Supply chain woes

The twin-hulled motorized vessels that carry passengers who wish to sail along the Loboc river in Bohol are again receiving guests after the devastation brought about by Typhoon Odette on December 16, 2021. (CONTRIBUTED PHOTO).

However, air travel is being threatened by a supply chain crunch around the world.

Over 160 Airbus planes, including some units under the fleet of Cebu Pacific and PAL, were grounded because US-based engine manufacturer Pratt & Whitney was not able to provide required aircraft maintenance immediately due to supply chain issues.

As a result, many flights have been delayed or canceled. Passengers have turned to social media to air out their complaints.

Despite this, the local airlines have remained positive on the growth in passenger movement this year.

“We are still optimistic about the growth in passenger movement this year. After all, the aviation industry is highly resilient. Although there are delays in the supply chain, influencing the availability of aircraft components or services, the aviation industry constantly discovers alternative ways to mitigate these disruptions,” Romero said.

“We remain confident that we will attain growth in passenger movement. To address operational challenges, we are adjusting the number of flights assigned to each aircraft,” Villaluna added.

Both airlines are in the process of acquiring more jets to augment their fleet and mitigate the flight delays and cancellations.

Popular destinations

More tourists stroll on Boracay Island in this June 2022 photo as travel restrictions are relaxed due to the decline in COVID-19 cases around the country. (IAN PAUL CORDERO / INQUIRER VISAYAS).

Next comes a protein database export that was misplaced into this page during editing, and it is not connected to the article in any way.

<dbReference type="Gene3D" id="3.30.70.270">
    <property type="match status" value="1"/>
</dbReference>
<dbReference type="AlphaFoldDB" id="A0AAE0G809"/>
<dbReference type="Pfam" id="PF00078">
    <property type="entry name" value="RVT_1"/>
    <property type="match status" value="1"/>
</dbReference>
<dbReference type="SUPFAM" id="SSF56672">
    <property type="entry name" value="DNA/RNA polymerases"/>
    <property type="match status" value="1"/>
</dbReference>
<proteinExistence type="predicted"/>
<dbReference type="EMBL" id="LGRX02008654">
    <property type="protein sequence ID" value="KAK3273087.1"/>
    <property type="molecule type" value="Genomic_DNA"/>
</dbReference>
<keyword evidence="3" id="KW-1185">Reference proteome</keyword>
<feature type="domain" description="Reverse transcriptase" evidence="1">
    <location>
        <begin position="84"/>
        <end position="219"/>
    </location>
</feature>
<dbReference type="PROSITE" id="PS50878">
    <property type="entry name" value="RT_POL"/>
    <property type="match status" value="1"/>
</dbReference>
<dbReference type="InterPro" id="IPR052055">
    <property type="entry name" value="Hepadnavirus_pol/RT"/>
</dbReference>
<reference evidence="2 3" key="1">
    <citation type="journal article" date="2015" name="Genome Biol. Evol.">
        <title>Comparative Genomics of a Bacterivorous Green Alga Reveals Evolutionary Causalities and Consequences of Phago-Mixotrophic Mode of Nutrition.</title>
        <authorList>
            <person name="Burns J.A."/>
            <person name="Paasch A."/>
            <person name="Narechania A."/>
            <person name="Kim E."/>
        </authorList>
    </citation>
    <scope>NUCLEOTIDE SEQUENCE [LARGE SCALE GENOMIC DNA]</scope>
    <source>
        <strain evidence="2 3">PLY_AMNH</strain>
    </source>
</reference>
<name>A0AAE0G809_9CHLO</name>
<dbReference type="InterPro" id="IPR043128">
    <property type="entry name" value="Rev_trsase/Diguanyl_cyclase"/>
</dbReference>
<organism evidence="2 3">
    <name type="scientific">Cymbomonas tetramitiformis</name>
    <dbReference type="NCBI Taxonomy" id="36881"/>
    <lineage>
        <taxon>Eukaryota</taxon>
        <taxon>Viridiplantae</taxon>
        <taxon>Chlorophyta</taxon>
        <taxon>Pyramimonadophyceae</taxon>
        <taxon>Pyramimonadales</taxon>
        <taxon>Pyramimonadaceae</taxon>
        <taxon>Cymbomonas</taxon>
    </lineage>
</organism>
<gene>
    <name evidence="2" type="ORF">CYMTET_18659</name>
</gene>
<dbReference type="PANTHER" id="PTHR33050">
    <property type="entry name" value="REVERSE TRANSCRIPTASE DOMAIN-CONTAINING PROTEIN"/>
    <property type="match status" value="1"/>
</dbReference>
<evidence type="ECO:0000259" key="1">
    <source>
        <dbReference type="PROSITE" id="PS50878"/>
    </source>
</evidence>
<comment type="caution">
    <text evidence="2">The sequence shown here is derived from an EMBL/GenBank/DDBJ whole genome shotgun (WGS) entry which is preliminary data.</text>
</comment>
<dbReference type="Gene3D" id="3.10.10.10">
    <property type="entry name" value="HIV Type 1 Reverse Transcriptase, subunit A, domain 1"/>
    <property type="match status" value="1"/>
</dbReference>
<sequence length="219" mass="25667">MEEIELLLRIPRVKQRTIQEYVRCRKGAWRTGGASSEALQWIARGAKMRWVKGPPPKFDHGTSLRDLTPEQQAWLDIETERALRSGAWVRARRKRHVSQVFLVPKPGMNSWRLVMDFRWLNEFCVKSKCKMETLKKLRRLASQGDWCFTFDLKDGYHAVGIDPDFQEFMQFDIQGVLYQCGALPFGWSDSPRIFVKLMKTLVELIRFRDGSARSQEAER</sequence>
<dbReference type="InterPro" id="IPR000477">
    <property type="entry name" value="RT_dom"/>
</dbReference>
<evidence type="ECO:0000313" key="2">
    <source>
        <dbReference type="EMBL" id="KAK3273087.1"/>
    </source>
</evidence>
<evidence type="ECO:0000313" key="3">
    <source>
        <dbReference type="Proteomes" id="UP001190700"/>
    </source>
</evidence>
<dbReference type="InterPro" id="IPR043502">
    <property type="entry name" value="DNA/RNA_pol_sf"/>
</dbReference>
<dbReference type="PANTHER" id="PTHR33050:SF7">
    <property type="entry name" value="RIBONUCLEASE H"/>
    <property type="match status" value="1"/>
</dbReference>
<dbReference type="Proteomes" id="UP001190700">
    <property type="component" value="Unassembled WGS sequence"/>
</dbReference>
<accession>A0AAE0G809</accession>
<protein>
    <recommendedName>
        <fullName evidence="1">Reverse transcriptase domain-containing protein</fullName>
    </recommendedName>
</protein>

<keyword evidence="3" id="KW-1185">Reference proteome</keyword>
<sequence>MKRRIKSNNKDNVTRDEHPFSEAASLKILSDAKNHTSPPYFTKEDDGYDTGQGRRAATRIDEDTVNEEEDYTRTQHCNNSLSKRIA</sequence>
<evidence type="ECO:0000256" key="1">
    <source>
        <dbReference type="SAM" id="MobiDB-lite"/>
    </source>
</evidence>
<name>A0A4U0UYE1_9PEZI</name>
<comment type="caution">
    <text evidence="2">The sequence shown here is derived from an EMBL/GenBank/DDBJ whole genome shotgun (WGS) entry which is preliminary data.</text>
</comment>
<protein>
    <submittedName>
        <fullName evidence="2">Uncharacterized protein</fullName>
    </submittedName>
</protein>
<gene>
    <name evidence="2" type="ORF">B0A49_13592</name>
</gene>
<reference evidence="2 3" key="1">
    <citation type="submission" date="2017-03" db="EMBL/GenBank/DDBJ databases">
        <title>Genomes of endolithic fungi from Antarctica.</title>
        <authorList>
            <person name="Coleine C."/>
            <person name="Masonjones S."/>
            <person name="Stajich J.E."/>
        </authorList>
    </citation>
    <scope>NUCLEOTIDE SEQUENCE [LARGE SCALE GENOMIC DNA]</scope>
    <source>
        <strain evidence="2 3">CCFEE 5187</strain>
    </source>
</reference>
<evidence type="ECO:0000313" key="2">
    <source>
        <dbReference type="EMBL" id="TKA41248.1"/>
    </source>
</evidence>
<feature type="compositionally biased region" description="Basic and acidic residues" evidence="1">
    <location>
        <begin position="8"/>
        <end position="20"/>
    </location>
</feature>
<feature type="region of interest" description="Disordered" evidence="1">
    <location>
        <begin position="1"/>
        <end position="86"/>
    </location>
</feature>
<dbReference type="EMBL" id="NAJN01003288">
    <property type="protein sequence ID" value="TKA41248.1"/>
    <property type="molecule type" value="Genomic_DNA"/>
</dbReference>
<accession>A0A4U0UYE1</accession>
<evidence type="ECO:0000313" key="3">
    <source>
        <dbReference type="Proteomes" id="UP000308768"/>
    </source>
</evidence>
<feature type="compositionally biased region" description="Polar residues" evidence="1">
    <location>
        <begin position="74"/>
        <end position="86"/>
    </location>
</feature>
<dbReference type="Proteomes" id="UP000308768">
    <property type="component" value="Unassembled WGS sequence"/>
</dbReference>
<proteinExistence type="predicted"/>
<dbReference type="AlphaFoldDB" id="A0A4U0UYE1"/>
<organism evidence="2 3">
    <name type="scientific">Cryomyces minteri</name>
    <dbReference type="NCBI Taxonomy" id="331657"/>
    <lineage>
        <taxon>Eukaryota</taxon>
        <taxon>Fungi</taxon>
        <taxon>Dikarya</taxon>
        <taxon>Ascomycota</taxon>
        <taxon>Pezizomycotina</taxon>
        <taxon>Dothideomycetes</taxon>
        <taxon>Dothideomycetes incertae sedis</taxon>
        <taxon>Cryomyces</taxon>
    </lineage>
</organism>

Travelers love to go to beaches and be out in nature, at least according to popular routes being serviced by the airlines.

PAL and Cebu Pacific cite Boracay, Bohol, Puerto Princesa, Cebu, Bacolod, Iloilo and Davao as the go-to destinations, especially during the summertime when people want to feel the ocean breeze against their skin and just cool off.

According to a Klook study, top local destinations are Boracay, Manila, Tagaytay, Cebu, Clark and Subic. Popular foreign travel spots, meanwhile, are Singapore, Japan and Hong Kong.

“We are seeing a strong and fast recovery especially for Hong Kong since its reopening and we are expecting a continued double-digit growth in the next months,” Klook Philippines country manager Michelle Ho said.

Klook observed that booking for Hong Kong flights had risen by 230 percent in January from the previous month.

“As the year goes on, it is difficult to predict the exact travel trends. This is because of the rapidly changing global travel landscape. Certain routes may become popular again when conditions get better, but others may take longer to recover because of ongoing challenges,” Romero shared.